By the end of this decade, several space agencies plan to send astronauts to the moon for the first time since the Apollo era. But while Apollo was a “footprint and flag” affair, the current proposals for exploring the moon call for the creation of an infrastructure that allows for a permanent human presence there. In addition to NASA’s Artemis program, ESA is also working on a plan to create an “International Moon Village”.
For years, ESA has been publishing teasers of what this “successor to the International Space Station” (ISS) might look like, the latest of which can be seen in the La Biennale di Venezia museum in Venice. As part of the 17th International Architecture Exhibition, the architecture firm Skidmore, Owings & Merrill (SOM) presented its design (with technical support from ESA) for a semi-inflatable lunar habitat that could enable long-term lunar colonization.
While the theme of this year’s architecture exhibition, which runs from May 22 to November 11, is “How will we live together?”. This is broken down into five scales, consisting of “Among different beings”, “As new households”, “As emerging communities”, “Across borders” and “As one planet”. The SOM installation (which spans some of the scales) is titled “Life Beyond Earth” and envisions how humans can live sustainably in the hostile environment of space.
The SOM installation consists of two large format models of the habitat and a film (see below) that shows how a habitat module is delivered to the moon and integrated with others to form a fully functional “village”. The SOM design is based on a semi-inflatable shell structure that offers the highest possible volume-to-mass ratio (and can be launched to the moon at a lower cost).
When they reach the surface of the moon, the modules are inflated and almost double their original volume. The interior of each module consists of a four-story floor-to-ceiling ceiling environment with interior lighting and reconfigurable functions. This enables the crews to take advantage of the lunar gravity (16.5% of the earth) by easily ascending and descending between floors (which is aided with bars and other simple tools).
The video also shows the selected location for the future lunar village, which is within the rim of a massive lunar impact crater. This is Shackleton Crater, which is located in the South Pole Aitken Basin and measures 21 km (13 miles) in diameter and 4 km (2.5 miles) deep. This location is considered an ideal location for a lunar base, as the ground is permanently shaded and therefore immune to the extreme temperature fluctuations on the moon’s surface.
The ESA moon base shows its position in the Shackleton crater. Photo credit: Skidmore, Owings & Merrill / ESA
Since the moon is connected to the earth by the tides (with one side constantly facing it), the lunar surface has a day-night cycle that lasts about a month on earth – an average of 29 days, 12 hours, 44 minutes , and 3 seconds. During a two-week “lunar day”, surface temperatures away from the poles can reach up to 390 K (117 ° C; 243 ° F) and up to 100 K (-173 ° C; -280 ° F.)) During a “moon night”.
In permanently shadowed craters, temperatures are relatively stable at 60 (-213 ° C; -352 ° F) to 80 K (-193 ° C; -316 ° F), while the rest of the polar surface receives near-continuous sunlight. Solar systems installed directly behind it along the edge could use this exposure to generate a constant flow of electricity. In addition, Shackleton and other impact craters in the southern polar region have abundant water ice on their permanently shaded floors.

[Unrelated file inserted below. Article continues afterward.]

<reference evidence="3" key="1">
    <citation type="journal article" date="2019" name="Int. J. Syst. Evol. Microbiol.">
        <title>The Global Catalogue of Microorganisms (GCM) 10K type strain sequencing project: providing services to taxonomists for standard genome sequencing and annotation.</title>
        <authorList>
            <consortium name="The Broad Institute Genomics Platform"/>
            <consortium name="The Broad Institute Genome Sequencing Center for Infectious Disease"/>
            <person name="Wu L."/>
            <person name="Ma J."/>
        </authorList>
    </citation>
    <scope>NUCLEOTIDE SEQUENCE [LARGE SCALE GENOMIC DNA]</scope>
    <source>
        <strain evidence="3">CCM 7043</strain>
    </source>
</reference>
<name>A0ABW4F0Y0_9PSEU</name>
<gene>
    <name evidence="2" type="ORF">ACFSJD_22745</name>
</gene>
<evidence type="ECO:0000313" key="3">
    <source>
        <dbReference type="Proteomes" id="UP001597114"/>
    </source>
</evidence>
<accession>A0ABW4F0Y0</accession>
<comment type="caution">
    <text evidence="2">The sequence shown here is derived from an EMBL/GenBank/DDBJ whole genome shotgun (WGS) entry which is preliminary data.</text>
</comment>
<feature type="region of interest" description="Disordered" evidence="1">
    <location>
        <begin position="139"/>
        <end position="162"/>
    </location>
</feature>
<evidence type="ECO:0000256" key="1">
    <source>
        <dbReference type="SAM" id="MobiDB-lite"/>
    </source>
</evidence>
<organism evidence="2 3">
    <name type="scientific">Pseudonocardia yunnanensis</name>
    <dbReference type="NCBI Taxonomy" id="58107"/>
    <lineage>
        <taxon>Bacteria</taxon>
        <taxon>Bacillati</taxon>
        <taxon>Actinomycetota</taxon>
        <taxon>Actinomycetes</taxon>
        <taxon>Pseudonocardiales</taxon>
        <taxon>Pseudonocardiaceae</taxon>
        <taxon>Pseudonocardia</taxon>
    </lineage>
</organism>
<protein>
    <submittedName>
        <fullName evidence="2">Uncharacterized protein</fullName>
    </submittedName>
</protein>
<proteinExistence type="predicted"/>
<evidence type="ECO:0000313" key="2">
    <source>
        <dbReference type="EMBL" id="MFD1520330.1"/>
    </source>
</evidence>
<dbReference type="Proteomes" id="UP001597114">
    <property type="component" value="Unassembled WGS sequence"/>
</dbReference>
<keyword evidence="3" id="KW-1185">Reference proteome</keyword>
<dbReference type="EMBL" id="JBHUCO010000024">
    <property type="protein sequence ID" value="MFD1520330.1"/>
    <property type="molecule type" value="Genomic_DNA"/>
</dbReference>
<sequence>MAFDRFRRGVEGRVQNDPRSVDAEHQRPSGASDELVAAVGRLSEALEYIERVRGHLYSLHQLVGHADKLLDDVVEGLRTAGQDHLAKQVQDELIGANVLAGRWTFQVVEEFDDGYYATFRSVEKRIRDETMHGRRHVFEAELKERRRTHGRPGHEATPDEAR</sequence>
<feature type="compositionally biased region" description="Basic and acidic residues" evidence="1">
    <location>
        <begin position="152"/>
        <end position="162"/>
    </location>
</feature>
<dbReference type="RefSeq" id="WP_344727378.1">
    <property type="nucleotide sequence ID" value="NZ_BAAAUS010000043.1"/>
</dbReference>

Another benefit of building in this region is the constant view of the earth. This is another advantage of its location in the polar regions of the moon and the nature of its orbit with the earth. While it is necessary to create habitats that look out onto the surface and convey a sense of connection with the local environment, being able to see the earth will allow future people living outside the world to connect with their home to feel.
The interior of the lunar village shows where plants are grown for oxygen and food. Photo credit: Skidmore, Owings & Merrill / ESA
It would also give everyone who lives and works on the lunar surface the opportunity to experience the “overview effect” whenever they feel like going on a moonwalk! As Frank White, a “space philosopher” who coined the term, described it in his 1987 book of the same name, the term describes the shift in consciousness that occurs when one looks at the earth from space – generally as the earth as one , valuable system that is not subject to arbitrary limits.
Other possible means of building a lunar base are to combine inflatable structures and 3D printer robots to create the outer shell of a base from lunar regolith – a process known as In-Situ Resource Utilization (ISRU). This can be done with an aggregate of regolith and binders (i.e. “lunacrete”) and molten ceramic, which is made by bombarding regolith with microwaves (also known as “sintering”) and 3D printing the hot material onto the surface where it is hardens.
In addition to the lunar village proposed by ESA, these techniques could be used to establish Artemis base camp, as well as a Chinese and Russian lunar base. Other parts of NASA’s Artemis mission architecture are shown in the video, such as the Lunar Gateway and the Multi-Mission Space Exploration Vehicle (MMSEV) – a next-generation manned surface vehicle NASA is developing for the Moon and Mars.
Astronauts on an EVA outside the lunar village. Photo credit: Skidmore, Owings & Merrill / ESA
This and the next decade will be a very interesting and exciting time as several space agencies and commercial partners will create the necessary infrastructure to ensure that humans can explore, live and work on the moon well into the future. In the midst of all this, the message of the “Artemis Generation” is clear: “We are going back to the moon. And this time we stay! “
Further reading: ESA